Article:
If arranging your own qualification and job sounds too complicated, you can consider an ‘internship’. These positions provide your TEFL qualification, often onsite, as part of the job package. However, some internships require payment upfront, and the salary is normally significantly lower.
Furthermore, most internships last for less than a year – and they will normally put you on a tourist or business visa. This is illegal – you must have a Z visa – even if you are teaching for only 3 months.
Check out I-to-I TEFL for good internships.
How to teach English in China – Requirements
To teach English in China you need a Z-visa (work visa). It is still common practice for schools to employ you on a tourist visa; this is illegal! If caught teaching, you will be deported. Police regularly enter schools unannounced.
China Z visa requirements to teach English.
- TEFL certificate (at least 120 hours) or 2 years post-graduate teaching experience,
- a clean criminal record check
- a degree certificate. The degree does not have to be related to teaching (mine’s in Biology!).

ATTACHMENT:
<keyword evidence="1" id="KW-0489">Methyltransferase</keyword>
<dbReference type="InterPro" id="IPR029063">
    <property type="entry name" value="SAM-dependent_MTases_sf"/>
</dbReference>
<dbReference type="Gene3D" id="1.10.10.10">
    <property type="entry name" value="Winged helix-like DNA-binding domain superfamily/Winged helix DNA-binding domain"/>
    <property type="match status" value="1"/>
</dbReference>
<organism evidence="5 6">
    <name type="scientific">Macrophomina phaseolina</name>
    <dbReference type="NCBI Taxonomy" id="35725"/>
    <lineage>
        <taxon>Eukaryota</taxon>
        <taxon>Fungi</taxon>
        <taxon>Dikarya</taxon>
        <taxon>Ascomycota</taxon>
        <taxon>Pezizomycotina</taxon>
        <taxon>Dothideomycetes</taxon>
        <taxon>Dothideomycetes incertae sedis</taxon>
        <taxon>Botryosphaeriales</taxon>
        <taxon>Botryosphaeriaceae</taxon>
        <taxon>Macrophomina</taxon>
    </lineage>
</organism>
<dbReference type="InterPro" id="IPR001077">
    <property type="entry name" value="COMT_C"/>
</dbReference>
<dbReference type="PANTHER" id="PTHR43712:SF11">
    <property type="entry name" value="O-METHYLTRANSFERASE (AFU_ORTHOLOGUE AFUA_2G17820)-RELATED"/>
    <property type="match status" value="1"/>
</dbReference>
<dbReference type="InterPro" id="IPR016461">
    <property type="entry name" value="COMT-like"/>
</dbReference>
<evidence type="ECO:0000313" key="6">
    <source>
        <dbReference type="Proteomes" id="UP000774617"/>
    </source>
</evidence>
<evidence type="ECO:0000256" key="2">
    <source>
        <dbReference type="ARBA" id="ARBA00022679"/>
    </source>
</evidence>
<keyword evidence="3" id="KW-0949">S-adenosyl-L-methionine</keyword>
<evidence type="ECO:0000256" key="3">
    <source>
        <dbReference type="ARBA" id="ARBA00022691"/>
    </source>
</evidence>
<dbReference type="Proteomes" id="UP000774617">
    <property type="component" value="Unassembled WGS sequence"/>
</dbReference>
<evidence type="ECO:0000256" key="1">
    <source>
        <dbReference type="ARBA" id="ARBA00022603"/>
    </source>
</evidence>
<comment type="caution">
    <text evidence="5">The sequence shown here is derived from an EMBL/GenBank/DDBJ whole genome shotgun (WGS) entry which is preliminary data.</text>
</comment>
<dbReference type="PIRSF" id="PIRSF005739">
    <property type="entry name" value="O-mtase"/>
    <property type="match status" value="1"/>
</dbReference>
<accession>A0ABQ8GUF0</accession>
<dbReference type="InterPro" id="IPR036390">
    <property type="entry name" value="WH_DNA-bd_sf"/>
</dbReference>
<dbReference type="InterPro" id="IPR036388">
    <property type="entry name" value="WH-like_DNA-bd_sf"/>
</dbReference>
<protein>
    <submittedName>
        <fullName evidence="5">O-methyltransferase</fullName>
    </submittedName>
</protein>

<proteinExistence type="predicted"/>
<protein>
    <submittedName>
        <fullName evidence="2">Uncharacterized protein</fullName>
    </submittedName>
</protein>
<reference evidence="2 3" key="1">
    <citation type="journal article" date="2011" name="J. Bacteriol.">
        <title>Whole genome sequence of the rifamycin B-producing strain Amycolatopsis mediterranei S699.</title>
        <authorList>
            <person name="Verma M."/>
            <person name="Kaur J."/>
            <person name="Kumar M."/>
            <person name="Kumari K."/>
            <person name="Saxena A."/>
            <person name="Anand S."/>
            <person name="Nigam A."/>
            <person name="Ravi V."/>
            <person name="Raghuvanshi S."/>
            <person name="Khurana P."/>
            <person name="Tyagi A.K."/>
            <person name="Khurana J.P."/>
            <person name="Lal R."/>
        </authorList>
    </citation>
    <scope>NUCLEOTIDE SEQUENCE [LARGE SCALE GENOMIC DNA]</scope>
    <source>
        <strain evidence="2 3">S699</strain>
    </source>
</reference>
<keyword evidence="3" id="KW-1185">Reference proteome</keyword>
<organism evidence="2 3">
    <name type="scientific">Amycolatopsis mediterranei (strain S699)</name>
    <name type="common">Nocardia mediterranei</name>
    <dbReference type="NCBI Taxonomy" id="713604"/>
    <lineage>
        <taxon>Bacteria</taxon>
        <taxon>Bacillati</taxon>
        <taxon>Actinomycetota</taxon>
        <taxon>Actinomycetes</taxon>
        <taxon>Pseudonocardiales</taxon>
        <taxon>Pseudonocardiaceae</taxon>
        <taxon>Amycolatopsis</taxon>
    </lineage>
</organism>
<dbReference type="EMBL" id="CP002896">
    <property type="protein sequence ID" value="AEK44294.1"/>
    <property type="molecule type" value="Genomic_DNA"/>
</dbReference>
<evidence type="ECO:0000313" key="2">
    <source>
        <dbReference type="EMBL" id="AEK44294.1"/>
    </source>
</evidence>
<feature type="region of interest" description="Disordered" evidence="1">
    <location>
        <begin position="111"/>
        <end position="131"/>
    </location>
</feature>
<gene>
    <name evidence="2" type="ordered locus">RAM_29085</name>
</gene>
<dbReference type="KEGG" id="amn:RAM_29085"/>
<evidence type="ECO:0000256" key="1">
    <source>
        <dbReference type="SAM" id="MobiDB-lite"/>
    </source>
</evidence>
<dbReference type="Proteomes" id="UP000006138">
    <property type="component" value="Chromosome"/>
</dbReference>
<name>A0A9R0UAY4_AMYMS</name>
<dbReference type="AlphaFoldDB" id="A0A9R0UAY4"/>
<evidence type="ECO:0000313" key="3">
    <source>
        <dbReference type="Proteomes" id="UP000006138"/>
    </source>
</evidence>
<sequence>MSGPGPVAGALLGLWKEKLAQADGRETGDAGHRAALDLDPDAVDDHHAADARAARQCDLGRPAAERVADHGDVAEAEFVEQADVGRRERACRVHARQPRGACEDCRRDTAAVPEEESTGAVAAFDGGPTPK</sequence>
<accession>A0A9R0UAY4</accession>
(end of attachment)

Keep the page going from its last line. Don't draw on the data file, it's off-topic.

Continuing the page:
- Some jobs will require teaching experience, however, most won’t – I didn’t have any when I applied to China.
Applying to teach English in China
Make a list of cities and the age groups you’d be happy to teach. My boyfriend and I chose to teach English in China to children, as we liked the fun aspect of it.
Remember, if you choose a smaller city or town, it is likely that nobody will speak English and there won’t be many foreigners around.
Choosing a big city to teach English in China will give you a good expat scene.
Choosing a school
Choosing a school can be difficult and a bit overwhelming. There are a lot of ‘dodgy’ TEFL companies out there. It’s important you find a legit school to teach English in China for. It’s also important you know the different type of schools that will try to employ you. These are:
|Type||Typical work schedule||Salary (RMB)||Paid holiday|
|Kindergarten||Monday – Friday 8:00 – 17:00||12,000 – 19,000||1 week + national holidays|
|Training School||Wednesday – Friday 16:00 – 21:00; |
Saturday – Sunday 08:00 – 20:00
|12,000 – 19,000||1 week + national holidays|
|University||Monday – Friday 8:00 – 17:00||10,000 – 15,000||2 months + national holidays|
|International School*||Monday – Friday 8:00 – 17:00||20,000 +||1 month + national holidays|